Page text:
CNN has reached out to the NFL and NBA for further comment on how they intend to protect the integrity of their leagues.

‘Players involved are extremely low profile’

Zimbalist and Matheson note that it’s unlikely that US sports’ biggest stars would become embroiled in betting schemes because they are already paid tens of millions of dollars a year.

“The actual players involved are extremely low profile. These are not LeBron James, Patrick Mahomes. These are not the Connor McDavid’s of the world,” Matheson explains.

Zimbalist adds that “mediocre” or newer, less established players on a lower salary might be more susceptible to agreeing to rig a game.

“That person is much more likely to feel aggrieved and taken advantage of and hence be more susceptible.”

Carter also points out that governing bodies are working with tech companies in order to better catch illicit schemes.

“Leagues and governing bodies are doing as much as they can; especially when attempting to balance revenue generation, league policy, and external relations. Sometimes it seems similar to the IRS – just as one (sports gambling) loophole or workaround is shut down, another arises,” he adds.

However, as Zimbalist points out, TV broadcasts for sports have become so mainstream that fans can’t watch games or read game reports without being bombarded with advertisements from sports books.

Problem gambling

Meanwhile research suggests that individuals in the US with gambling disorders have the “highest suicide rate of any addiction disorder.”

“I don’t think we have the resources, the educational systems in place now,” says Zimbalist.

“We need legislation to do things like prevent sports betting advertising, and to prevent prop betting. We need some kinds of constraints, because the problem is much too big to just let the marketplace take over and people become more and more addicted or hooked on gambling.”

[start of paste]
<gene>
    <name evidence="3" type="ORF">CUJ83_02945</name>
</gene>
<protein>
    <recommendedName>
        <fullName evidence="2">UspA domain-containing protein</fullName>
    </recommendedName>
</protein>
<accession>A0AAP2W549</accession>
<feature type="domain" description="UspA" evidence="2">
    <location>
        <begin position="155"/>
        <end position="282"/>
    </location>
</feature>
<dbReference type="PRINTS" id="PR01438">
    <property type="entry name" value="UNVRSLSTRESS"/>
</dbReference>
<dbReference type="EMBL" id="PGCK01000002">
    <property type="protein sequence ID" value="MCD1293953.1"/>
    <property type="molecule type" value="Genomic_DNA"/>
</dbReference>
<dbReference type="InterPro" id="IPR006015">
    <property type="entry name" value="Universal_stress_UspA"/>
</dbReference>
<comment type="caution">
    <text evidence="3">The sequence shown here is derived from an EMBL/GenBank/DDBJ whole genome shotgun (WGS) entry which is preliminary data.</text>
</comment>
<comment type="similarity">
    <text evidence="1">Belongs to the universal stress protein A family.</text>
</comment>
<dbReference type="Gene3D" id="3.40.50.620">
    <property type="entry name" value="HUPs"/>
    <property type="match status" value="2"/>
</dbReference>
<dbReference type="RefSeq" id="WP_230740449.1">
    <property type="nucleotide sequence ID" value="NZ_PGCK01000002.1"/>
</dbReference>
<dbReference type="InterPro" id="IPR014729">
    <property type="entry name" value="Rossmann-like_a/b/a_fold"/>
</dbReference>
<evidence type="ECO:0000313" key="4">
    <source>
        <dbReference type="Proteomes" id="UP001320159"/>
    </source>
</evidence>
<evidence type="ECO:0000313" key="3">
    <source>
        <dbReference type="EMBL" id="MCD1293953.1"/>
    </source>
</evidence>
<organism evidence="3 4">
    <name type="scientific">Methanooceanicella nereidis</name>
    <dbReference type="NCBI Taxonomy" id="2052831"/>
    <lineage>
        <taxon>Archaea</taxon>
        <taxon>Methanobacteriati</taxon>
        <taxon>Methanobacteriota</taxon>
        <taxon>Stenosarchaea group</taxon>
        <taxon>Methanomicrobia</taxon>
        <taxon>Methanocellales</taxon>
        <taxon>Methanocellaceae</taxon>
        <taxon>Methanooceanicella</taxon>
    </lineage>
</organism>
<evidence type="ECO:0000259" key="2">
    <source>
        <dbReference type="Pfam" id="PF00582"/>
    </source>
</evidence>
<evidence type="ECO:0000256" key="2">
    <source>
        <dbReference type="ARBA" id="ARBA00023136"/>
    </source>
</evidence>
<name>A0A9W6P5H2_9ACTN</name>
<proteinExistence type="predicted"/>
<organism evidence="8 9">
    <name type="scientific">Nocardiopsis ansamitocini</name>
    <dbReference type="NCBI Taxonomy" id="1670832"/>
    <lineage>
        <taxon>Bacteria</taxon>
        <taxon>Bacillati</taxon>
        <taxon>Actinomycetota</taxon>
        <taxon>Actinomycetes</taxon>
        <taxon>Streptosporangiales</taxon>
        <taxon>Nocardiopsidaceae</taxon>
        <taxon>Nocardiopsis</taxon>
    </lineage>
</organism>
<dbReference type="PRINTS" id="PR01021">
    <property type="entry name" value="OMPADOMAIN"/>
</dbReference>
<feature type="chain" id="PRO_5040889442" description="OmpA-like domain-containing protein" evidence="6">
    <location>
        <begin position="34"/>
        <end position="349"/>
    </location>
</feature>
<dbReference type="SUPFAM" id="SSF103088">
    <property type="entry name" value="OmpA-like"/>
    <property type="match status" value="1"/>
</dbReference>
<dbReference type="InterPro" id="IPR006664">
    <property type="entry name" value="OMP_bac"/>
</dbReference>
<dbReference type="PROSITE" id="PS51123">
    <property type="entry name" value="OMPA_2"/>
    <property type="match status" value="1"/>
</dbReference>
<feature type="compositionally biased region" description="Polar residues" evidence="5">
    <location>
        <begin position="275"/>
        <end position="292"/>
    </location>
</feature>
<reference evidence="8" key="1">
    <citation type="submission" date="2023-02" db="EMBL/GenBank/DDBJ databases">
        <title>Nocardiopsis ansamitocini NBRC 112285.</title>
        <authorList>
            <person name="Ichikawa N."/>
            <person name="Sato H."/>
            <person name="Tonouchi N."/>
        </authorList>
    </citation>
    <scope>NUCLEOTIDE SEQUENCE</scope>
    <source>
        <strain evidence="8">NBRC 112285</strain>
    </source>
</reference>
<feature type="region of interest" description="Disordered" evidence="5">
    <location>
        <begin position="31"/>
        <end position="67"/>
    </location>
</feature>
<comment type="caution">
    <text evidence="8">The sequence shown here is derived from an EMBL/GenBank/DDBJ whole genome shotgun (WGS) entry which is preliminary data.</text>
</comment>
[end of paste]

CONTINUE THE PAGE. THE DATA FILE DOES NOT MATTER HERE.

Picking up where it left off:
A 2023 NCAA study surveyed young adults aged 18-22, finding that among those who had seen sports gambling advertisements, 58% said it made them more likely to want to gamble.

Among higher risk gamblers, about 80% say the ads they have seen make them more likely to gamble.

It’s estimated that 2.5 million adults in the US “meet the criteria for a severe gambling problem in a given year,” according to the National Council on Problem Gambling (NCPG).

However, it can be often in leagues’ financial interest for betting to increase in popularity. For example, the NFL made over $130 million last year alone in gambling sponsorship deals. That’s more than 5% of the league’s total sponsorship revenue.

“The sports leagues have turned to sports betting because it increases fan avidity. More fans will watch more games when people are betting on it and pay more attention to the news, talk more about the games,” Zimbalist says.

“Leagues also make deals with sports books where they sell them data so they can have enough instantaneous data betting play after play – they take the share of the total amount that’s bet, they charge fees.

“The sports industry looks at these developments, unfortunately, as salutary for their economic health, at least in the short run and generates more revenue. And because then, because the overwhelming drive in these leaks is economic — owners want to make money and they want the value of franchises to go up,” he adds.

CNN’s Thomas Schlachter contributed reporting.